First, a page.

But overall, I thought Voices in the Theaterby A.S. Santos was a really, really good book. Plus points to the ending, where I can really visualize where the final scene was happening. :D And more plus points because there was a certain part of the book that reminded me of the feeling I had right after I finished reading Mina V. Esguerra'sInterim Goddess of Love. I can't describe it exactly, but it's the kind of feeling that makes you want to start telling others about the book you just read. BecauseI am definitely recommending this book to anyone who's looking for good Filipino paranormal YA (and to anyone who studied in DLSU!).
I can't wait to read the next installment in the Student Paranormal Research Group series (what a mouthful!). :) Please come out soon! Thanks to the publisher for the review copy!...more
I can't exactly say I'm a huge, huge fan of David Levithan's books, although I admit that I like reading his stuff. IOriginal post from One More Page
I can't exactly say I'm a huge, huge fan of David Levithan's books, although I admit that I like reading his stuff. I mean, I enjoyed The Lover's Dictionary immensely and I am rather charmed by Dash and Lily's Book of Dares, but it doesn't make me feel like I would go out and read everything he ever wrote. For Mr. Levithan, I still rely a bit on reviews before I actually get one of his new books again.
And that is why I got myself a copy of Every Day. Truth be told, the summary isn't enough to get to me -- I tend to avoid paranormal things unless I'm watching the series or I strike a particular mood, and Every Day's synopsis kind of reminds me of those insta-love things that I don't really like. Granted, it seems more sci-fi than paranormal, but it wasn't until I read Wendy's review of the book that kind of sealed the deal for me.
So A is a...being. Something. He wakes up in a different body everyday, and he has no attachments, no nothing. He cannot afford to have them because nothing is permanent in his world anyway. Until one morning, when he wakes up in the body of Justin and meets his girlfriend, Rhiannon. Suddenly, there's something that makes him want to stay -- and it's Rhiannon.
We don't get explanations why A jumps from one body to another, so we pretty much have to accept what he can do at the start. It was a bit hard for me to swallow, especially when my mind gets confused when A is in a female body but in my mind he is still a male. Then I recount his/her interactions with Rhiannon, and it gets even more confusing. There's a lot to question, and if you're sci-fi buff, you'd wish for an explanation, and that was never really provided in the book.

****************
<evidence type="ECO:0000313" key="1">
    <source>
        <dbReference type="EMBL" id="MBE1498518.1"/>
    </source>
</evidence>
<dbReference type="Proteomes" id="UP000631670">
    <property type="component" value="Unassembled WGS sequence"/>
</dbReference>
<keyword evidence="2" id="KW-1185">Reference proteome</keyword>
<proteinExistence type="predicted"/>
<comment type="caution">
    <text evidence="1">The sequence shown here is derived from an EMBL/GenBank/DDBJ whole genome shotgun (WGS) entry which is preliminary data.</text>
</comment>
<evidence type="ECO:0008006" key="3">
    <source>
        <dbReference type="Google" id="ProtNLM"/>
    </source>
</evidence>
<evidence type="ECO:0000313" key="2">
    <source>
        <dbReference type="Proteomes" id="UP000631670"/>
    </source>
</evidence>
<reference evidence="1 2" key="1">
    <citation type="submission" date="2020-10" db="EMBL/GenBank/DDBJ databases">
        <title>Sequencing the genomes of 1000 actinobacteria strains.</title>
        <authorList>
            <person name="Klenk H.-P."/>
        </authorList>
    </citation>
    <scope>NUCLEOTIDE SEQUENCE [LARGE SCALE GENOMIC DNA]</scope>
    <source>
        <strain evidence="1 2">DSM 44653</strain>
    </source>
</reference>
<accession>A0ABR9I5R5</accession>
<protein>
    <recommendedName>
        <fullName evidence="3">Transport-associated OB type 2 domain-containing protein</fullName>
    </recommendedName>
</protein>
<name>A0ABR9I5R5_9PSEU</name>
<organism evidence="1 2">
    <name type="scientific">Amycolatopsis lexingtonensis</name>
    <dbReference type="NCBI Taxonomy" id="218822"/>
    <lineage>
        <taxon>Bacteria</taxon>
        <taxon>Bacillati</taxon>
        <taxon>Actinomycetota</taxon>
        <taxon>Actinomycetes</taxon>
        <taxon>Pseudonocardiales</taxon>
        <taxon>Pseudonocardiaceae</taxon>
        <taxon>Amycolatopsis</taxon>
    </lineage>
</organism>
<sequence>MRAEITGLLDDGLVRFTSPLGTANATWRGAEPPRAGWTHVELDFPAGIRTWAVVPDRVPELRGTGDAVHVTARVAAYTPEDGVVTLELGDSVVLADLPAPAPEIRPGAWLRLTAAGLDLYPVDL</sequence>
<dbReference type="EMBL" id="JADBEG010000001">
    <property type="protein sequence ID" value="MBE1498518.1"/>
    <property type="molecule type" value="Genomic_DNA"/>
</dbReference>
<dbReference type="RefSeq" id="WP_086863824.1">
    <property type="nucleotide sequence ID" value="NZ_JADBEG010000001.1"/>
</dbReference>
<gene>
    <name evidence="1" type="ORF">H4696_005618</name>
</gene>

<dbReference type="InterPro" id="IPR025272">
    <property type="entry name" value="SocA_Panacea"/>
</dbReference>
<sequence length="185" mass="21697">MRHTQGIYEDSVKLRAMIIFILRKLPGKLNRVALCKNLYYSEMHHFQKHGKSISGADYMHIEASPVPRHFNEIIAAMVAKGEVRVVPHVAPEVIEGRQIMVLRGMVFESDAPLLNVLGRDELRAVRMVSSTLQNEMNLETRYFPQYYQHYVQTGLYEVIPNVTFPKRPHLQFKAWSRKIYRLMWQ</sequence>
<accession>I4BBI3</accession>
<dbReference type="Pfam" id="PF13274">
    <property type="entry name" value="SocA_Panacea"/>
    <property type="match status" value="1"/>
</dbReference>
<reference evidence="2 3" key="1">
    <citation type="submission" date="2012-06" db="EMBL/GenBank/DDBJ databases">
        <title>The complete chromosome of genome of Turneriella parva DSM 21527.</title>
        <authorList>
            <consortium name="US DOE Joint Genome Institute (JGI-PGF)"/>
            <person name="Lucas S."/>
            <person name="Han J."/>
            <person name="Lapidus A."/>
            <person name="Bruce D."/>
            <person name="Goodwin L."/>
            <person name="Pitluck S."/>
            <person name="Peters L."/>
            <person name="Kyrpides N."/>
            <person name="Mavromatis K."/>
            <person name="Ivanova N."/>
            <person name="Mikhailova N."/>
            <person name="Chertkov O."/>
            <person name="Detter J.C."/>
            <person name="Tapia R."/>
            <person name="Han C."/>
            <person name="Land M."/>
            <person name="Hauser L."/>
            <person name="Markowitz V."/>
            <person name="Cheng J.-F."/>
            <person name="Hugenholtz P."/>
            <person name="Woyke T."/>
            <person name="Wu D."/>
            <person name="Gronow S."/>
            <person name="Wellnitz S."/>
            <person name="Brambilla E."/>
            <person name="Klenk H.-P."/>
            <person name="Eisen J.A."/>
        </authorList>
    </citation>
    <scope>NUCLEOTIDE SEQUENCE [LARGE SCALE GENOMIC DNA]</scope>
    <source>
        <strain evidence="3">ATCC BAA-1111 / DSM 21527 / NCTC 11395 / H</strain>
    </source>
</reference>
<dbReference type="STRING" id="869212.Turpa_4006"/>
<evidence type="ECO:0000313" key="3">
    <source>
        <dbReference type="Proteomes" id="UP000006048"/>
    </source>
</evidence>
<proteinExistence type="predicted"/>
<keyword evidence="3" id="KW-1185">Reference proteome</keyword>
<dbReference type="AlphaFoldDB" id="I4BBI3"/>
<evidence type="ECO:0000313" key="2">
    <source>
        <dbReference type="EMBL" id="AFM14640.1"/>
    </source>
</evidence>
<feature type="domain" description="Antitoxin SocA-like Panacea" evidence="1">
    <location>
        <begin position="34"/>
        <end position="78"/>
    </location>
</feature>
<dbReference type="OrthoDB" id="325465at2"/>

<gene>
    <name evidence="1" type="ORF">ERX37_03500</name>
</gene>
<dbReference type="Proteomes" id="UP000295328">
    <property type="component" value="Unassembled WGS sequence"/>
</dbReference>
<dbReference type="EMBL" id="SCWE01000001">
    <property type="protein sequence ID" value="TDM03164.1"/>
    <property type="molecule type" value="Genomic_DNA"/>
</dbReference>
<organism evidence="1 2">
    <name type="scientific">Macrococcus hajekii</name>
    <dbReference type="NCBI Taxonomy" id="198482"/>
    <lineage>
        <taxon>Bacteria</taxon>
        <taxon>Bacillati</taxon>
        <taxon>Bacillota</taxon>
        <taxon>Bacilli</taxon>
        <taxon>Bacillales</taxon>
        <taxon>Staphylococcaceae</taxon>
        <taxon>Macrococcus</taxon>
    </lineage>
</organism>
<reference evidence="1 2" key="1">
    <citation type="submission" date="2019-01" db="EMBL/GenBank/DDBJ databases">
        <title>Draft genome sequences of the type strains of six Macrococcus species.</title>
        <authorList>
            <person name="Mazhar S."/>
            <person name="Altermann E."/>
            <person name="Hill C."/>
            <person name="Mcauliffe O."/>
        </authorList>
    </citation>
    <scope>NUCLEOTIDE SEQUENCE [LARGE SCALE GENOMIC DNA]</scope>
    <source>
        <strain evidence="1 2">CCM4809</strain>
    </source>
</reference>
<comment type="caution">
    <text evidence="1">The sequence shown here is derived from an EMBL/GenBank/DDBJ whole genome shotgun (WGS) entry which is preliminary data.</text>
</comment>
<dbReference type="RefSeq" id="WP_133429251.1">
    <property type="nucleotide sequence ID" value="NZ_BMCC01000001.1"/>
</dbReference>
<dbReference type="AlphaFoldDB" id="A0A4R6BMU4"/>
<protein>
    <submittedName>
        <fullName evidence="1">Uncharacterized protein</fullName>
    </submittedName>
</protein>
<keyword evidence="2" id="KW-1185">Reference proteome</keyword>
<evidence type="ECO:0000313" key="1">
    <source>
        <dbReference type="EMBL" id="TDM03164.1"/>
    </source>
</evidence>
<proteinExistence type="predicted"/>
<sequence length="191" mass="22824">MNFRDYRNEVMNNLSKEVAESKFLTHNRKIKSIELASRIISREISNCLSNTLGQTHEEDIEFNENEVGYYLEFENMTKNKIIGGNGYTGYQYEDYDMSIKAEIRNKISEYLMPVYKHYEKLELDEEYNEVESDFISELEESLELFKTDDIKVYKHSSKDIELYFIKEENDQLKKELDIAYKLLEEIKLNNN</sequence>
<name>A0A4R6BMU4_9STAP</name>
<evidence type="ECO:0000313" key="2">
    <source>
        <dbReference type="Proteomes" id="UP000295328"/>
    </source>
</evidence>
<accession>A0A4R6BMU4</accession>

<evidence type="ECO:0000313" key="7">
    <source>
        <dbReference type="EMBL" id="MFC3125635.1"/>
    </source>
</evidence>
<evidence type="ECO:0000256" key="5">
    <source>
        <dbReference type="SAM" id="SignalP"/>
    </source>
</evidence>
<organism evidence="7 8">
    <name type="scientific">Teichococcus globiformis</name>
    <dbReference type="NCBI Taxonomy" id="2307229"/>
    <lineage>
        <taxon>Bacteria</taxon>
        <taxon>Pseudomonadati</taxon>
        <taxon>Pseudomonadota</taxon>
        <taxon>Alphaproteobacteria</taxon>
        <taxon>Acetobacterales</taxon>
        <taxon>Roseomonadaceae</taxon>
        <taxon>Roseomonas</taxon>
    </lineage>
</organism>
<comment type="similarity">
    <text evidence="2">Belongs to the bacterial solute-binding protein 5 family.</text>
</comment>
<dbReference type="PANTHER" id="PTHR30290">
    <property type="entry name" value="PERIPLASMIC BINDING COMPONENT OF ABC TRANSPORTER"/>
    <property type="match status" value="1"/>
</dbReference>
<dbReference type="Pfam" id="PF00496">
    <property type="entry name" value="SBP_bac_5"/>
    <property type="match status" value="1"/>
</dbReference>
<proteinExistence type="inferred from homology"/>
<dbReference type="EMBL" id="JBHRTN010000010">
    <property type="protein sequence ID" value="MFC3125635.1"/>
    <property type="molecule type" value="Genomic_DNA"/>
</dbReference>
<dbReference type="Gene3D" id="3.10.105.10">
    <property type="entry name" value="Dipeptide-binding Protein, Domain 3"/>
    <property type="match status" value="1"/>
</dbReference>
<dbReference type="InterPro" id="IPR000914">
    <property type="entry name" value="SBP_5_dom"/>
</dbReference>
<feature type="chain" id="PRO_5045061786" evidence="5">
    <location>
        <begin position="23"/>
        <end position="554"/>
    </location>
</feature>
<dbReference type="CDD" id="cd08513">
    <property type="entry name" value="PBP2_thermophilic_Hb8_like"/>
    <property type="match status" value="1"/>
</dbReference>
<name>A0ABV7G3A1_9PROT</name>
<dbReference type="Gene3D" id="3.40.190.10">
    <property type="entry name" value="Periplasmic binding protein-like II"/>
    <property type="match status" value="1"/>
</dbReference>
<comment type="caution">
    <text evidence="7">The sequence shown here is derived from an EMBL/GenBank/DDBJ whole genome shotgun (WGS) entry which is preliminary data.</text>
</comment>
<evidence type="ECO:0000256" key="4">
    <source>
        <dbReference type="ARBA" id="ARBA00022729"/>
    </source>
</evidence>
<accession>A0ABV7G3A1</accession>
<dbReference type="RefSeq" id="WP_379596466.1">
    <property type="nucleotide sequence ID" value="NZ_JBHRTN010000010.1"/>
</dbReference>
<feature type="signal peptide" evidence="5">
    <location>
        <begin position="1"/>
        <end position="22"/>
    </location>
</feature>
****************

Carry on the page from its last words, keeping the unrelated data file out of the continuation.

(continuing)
However, there is something about the way Levithan writes. Just like Dash in Dash and Lily and that unnamed narrator in The Lover's Dictionary, Levithan's words captured me and made me dog-ear so many pages in the book. Case in point:
What is it about the moment you fall in love? How can such a small measure of time contain such enormity?...The moment you fall in love feels like it has centuries behind it, generations - all of them rearranging themselves so that this precise, remarkable intersection could happen. In your heart, in your bones, no matter how silly you know it is you feel that everything has been leading to this, all the secret arrows were pointing here, the universe and time itself crafted this long ago, and you are just now realizing it, you are just now arriving at the place you were always meant to be. (p. 23)
This is what love does: It makes you want to rewrite the world. It makes you want to choose the characters, build the scenery, guide the plot. The person you love sits across from you, and you want to do everything in your power to make it possible, endlessly possible. And when it's just the two of you, alone in a room, you can pretend that this is how it is, this is how it will be. (p. 175)
Every Day had the right amount of angst and hope and sentimentality to make me sigh at the early parts of February. Some book club friends and I had a readalong for it, and we had a very interesting discussion about love, about A and if there's anything selfish about falling in love. I honestly felt sad for A because he cannot afford to have memories, and so he clings so hard to Rhiannon because she seems to be the only good thing that he can hold on to.
It's sad, and somehow you knew it was a doomed thing from the start. I wondered how Levithan would end it, and I was really pleased with what he did with the ending. It seemed the most right thing to do. It wasn't the easiest decision, but perhaps it was the best for the both of them. It doesn't make it less sad, though.
But...that's love. More than being a decision, love is choosing what's best for the other person, even if it is at the cost of your own happiness. I read this article sometime last year that hits this right on the head (emphasis mine): How do you truly know whether you are committed to this person and that you truly love him or her? Here’s how you know: Your love is directly proportional to your willingness to act unselfishly, to even let the person think less of you, if in doing so you are serving their spiritual advancement.